Learning how to freeze soups is an excellent way to stay on track with your low sodium diet. Make freezing soups part of your low sodium meal prep, and you’ll always have a tasty low sodium meal ready to go!
How to Freeze Soups for Low Sodium Meal Prep
Preparation is a vital part of successfully maintaining your low sodium lifestyle. Having a pantry, fridge, and freezer full of low sodium food makes it easy to stay on track. You are less likely to eat high-sodium convenience foods when you’re busy if you have a healthier option ready and waiting for you.
Meal prep is one way to ensure you always have the foods you need. One afternoon of cooking can produce multiple meals you can pop in the freezer to enjoy later. Soups are the perfect meal prep foods. They’re simple to prepare, and most freeze well.
Learning how to freeze soups for low sodium meal prep will save time and give you the convenience of a prepared or frozen meal without the excess sodium.
Tips for Freezing Soups
Skip Dairy-Based Soups
Cream-based soups can separate when frozen and thawed, leading to an inconsistent texture and an off-taste. If a soup contains more than 1 cup of dairy, freeze it without the dairy, then add the dairy once it’s thawed as it reheats. Label the container with reheating instructions, including how much dairy to add once it’s thawed.
Cool Soups Quickly
Smaller portions will cool faster, so you can freeze them sooner. Cooling soups quickly is essential for two reasons. Putting hot soup in your freezer can thaw the other foods stored there.
It also allows any bacteria or foodborne illness to grow. Bacteria grow best between 40℉ and 140℉. Cooling soups quickly means less time in this range, often called the Temperature Danger Zone. If you’re not freezing your soup in small portions, you can quickly cool a large batch by placing the pot of soup in an ice bath and stirring it frequently.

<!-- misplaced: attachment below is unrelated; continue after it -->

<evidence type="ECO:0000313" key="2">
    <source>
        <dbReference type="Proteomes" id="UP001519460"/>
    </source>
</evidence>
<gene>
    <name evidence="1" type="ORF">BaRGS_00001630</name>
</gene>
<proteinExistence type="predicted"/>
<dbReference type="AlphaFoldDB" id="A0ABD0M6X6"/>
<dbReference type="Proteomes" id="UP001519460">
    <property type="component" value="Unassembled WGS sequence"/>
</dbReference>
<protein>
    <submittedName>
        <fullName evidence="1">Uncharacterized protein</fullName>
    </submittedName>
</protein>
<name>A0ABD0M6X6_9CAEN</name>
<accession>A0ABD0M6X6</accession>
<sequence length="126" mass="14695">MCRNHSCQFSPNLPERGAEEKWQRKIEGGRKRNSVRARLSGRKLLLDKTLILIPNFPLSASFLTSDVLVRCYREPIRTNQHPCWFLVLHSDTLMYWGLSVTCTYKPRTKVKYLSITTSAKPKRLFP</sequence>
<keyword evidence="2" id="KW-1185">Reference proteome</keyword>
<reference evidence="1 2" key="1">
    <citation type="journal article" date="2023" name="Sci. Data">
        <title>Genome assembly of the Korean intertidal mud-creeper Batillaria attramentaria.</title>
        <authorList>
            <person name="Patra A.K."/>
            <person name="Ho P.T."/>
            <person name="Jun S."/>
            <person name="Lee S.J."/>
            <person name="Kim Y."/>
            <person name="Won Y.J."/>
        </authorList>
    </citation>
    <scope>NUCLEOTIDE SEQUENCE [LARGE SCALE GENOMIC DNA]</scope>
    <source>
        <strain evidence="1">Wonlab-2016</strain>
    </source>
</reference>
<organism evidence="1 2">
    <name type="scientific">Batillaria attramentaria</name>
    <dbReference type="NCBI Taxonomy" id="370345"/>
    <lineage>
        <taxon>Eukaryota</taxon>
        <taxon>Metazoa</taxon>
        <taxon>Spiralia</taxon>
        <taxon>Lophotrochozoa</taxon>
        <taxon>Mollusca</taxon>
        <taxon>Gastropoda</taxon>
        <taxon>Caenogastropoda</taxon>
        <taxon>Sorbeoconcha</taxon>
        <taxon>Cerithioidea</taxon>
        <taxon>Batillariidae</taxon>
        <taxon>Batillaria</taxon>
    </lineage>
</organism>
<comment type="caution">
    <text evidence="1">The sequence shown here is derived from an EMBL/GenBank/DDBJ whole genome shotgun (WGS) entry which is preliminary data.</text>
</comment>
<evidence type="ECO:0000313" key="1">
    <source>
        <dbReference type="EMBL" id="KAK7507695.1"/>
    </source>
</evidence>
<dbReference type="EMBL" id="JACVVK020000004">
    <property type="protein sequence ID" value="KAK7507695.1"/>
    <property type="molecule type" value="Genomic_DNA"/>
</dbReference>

Noodles or Not
Freezing soups with noodles or other pasta is usually not recommended. Some find that frozen and thawed pasta absorbs too much liquid and has an unpleasant texture. I freeze my Low Sodium Chicken Noodle Soup after addi the noodles and have not had an issue with the taste or texture of the noodles when the soup is thawed. If you’re concerned about potential texture issues, freeze the soup without the noodles and add the cooked noodles to the soup once it’s thawed.
Leave Room for Expansion
If you’re freezing your soups in freezer-safe glass containers, resist the urge to fill the container to the rim. Liquids, soups included, expand when they’re frozen. If there’s no room left in the container, the frozen soup may cause it to crack or shatter. Play it safe and leave at least ½-inch space to accommodate the frozen soup.
How to Freeze Soups for Low Sodium Meal Prep
To freeze soups, cool them as quickly as possible. Never put hot soup (or any food) into the fridge or freezer without cooling it first. When hot foods are placed in the fridge or freezer, they are at risk of causing foodborne illness. Refrigerators and freezers can’t cool food fast enough to keep it out of the Temperature Danger Zone.
I ladle my soups into smaller containers, to speed up the cooling process. In my days as a personal chef, I’d bring a small countertop fan to help cool food quickly. If you’re using plastic bags, ladle the hot soup into small bowls or containers to help it cool faster. (Hot Soup + Plastic Bags=Big Mess!)